SATURDAY KIDS’ ACTIVITY: Ice Age Animals. The Montana Natural History Center has a wonderful collection of ice age animal remains. See real mammoth hair and a cave bear’s jaw! During this Saturday Kids’ Activity you will learn about some of our most interesting ice age mammals, create ancient-style cave art, and chip small replicas out of ice. Date: Saturday, February 3. Time: 2:00-3:00 pm.

EVENING LECTURE SERIES: Hunting and Gathering: Learning to the Read the Landscape

Seasonal Round. Rosalyn LaPier, Associate Professor of Environmental Studies at UM and award-winning Indigenous writer, studies the intersection of traditional ecological knowledge (TEK) and environmental and religious history of Indigenous people. Join us for her lecture, Seasonal Round: Understanding the Landscape. She will discuss the “Seasonal Round” or the annual journey taken by the Blackfeet and other northern Plains tribes throughout their territory, share their knowledge of the natural world, places, plants, and animals, and their relationship with the supernatural. Date: Wednesday, February 7. Time: 7:00 pm. Registration and cost: Visit Montana Naturalist for more information.

EVENING PROGRAM: Naturalist Trivia Night! Come show off your skills or learn new facts during naturalist trivia! This trivia night hosted by friends of MNHC will feature Valentine’s day themed nature questions. How do porcupines reproduce? Date: Thursday, February 15. Time: 7:00 pm. Cost:  $5 suggested donation. BYOB.

NATURALIST FIELD DAY: Winter Raptors. Enjoy the beauty and majesty of Montana’s winter raptors while learning key identification techniques, anatomy, and behaviors. Denver Holt of the Owl Research Institute will lead our field experience in the Nine Pipes area. Date: Sunday, February 18. Time: 8:00 a.m.- 4:00 p.m. Cost:  $70/$80 MNHC members. Scholarships are available.  Please call 327-0405 to find out more. Registration is required. Please visit our website.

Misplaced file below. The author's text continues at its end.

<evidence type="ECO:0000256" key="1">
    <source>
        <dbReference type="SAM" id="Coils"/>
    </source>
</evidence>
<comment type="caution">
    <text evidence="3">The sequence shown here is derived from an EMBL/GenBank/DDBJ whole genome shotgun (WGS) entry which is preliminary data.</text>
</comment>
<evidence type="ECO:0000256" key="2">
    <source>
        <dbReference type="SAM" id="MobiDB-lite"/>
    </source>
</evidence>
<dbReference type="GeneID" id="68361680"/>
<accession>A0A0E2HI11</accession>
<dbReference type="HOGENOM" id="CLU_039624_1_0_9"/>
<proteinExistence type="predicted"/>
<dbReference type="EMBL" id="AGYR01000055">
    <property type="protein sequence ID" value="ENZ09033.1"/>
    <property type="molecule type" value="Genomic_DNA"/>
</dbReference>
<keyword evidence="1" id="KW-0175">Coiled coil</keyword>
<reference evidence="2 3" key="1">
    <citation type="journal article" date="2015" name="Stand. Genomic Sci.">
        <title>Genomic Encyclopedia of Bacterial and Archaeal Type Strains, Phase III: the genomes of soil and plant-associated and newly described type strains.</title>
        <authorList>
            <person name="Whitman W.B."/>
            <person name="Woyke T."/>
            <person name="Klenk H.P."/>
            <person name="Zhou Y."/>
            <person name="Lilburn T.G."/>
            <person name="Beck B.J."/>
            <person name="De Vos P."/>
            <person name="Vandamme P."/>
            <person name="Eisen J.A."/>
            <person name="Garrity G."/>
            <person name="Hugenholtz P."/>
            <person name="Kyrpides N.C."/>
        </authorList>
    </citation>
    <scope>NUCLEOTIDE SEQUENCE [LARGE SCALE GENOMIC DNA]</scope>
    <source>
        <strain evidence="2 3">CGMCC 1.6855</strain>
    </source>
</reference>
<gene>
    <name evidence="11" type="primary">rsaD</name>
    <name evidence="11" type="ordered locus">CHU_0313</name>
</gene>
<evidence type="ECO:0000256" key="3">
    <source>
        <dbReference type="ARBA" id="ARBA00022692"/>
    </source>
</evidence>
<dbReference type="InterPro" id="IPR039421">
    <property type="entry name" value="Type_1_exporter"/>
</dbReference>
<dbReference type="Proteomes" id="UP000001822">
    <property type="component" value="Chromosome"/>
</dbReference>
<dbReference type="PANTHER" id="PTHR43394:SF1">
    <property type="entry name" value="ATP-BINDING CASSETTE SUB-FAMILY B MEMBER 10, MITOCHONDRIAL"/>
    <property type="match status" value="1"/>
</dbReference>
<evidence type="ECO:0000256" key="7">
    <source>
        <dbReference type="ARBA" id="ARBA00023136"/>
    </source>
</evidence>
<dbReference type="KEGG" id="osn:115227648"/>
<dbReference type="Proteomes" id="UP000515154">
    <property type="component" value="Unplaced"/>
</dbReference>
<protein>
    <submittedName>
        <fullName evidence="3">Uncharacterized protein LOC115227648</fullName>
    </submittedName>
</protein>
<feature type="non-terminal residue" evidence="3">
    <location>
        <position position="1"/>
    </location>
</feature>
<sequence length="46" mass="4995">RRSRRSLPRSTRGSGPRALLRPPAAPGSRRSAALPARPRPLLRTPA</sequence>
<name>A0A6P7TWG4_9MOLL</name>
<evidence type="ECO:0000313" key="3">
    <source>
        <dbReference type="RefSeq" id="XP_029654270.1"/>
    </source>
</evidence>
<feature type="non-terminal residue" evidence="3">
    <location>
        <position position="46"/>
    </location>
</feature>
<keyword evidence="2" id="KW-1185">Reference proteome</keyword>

Non-Profit Tuesday at Café Dolce: No need to worry about cooking dinner this night! Come eat at Cafè Dolce, and 15% of the proceeds from 5:00 – 9:00 p.m. will go to the Montana Natural History Center. Tell your friends, and join us for wonderful food and good company, all for a good cause. Be sure to call and make reservations! Get some friends and families together, and support MNHC! 406.830.3055 *3 or online at Cafe Dolce. Date: Tuesday, February 27. Time: 5:00-9:00 p.m. Location: Café Dolce, 500 Brooks St., Missoula.

Science and Nature Night for Teachers: Join us for an open house-style evening of science that centers on natural history and the study of the natural world. There will be live demonstrations and learning stations set up throughout the museum for hands-on exploration! This is a FREE event just for teachers to explore where science and nature connect! Date: Wednesday, February 28. Time: 5:00- 7:00 p.m. Cost: Free. RSVP required. 

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Jobs and Internships

Ecology Project International is hiring Greater Yellowstone Ecosystem experienced educators and up-and-coming educators for this coming summer. 

Ecology Project International (EPI) is hiring field instructors and field interns to teach field-based science/conservation/environmental educational programs for middle and high school students. We are currently hiring for the 2018 summer Yellowstone wildlife ecology program. Yellowstone field instructors teach ecology and science lessons, guide students in accurately collecting data for research projects as they work alongside scientists, transport students between field sites, adhere to rigorous risk management protocols, lead students in leadership activities/games, mentor field interns, help lead students in meal preparation, and complete necessary course paperwork. Yellowstone field interns, as a member of a three person field team, guide students in the preparation of all meals in the field, maintain EPI field equipment, transport students, lead students in leadership activities/games, and support field instructors in conducting all courses. As the internship progresses, interns will be called upon to provide relevant ecology and science lessons to students. Applications will be processed as received and hiring will happen on a rolling basis until positions are filled. For a complete job announcement and to access the applications, visit EPI here. Questions can be directed to Erin Clark, Yellowstone program director. 

Field Instructor for Bitterroot Wildlife Interns, apply by Feb 14.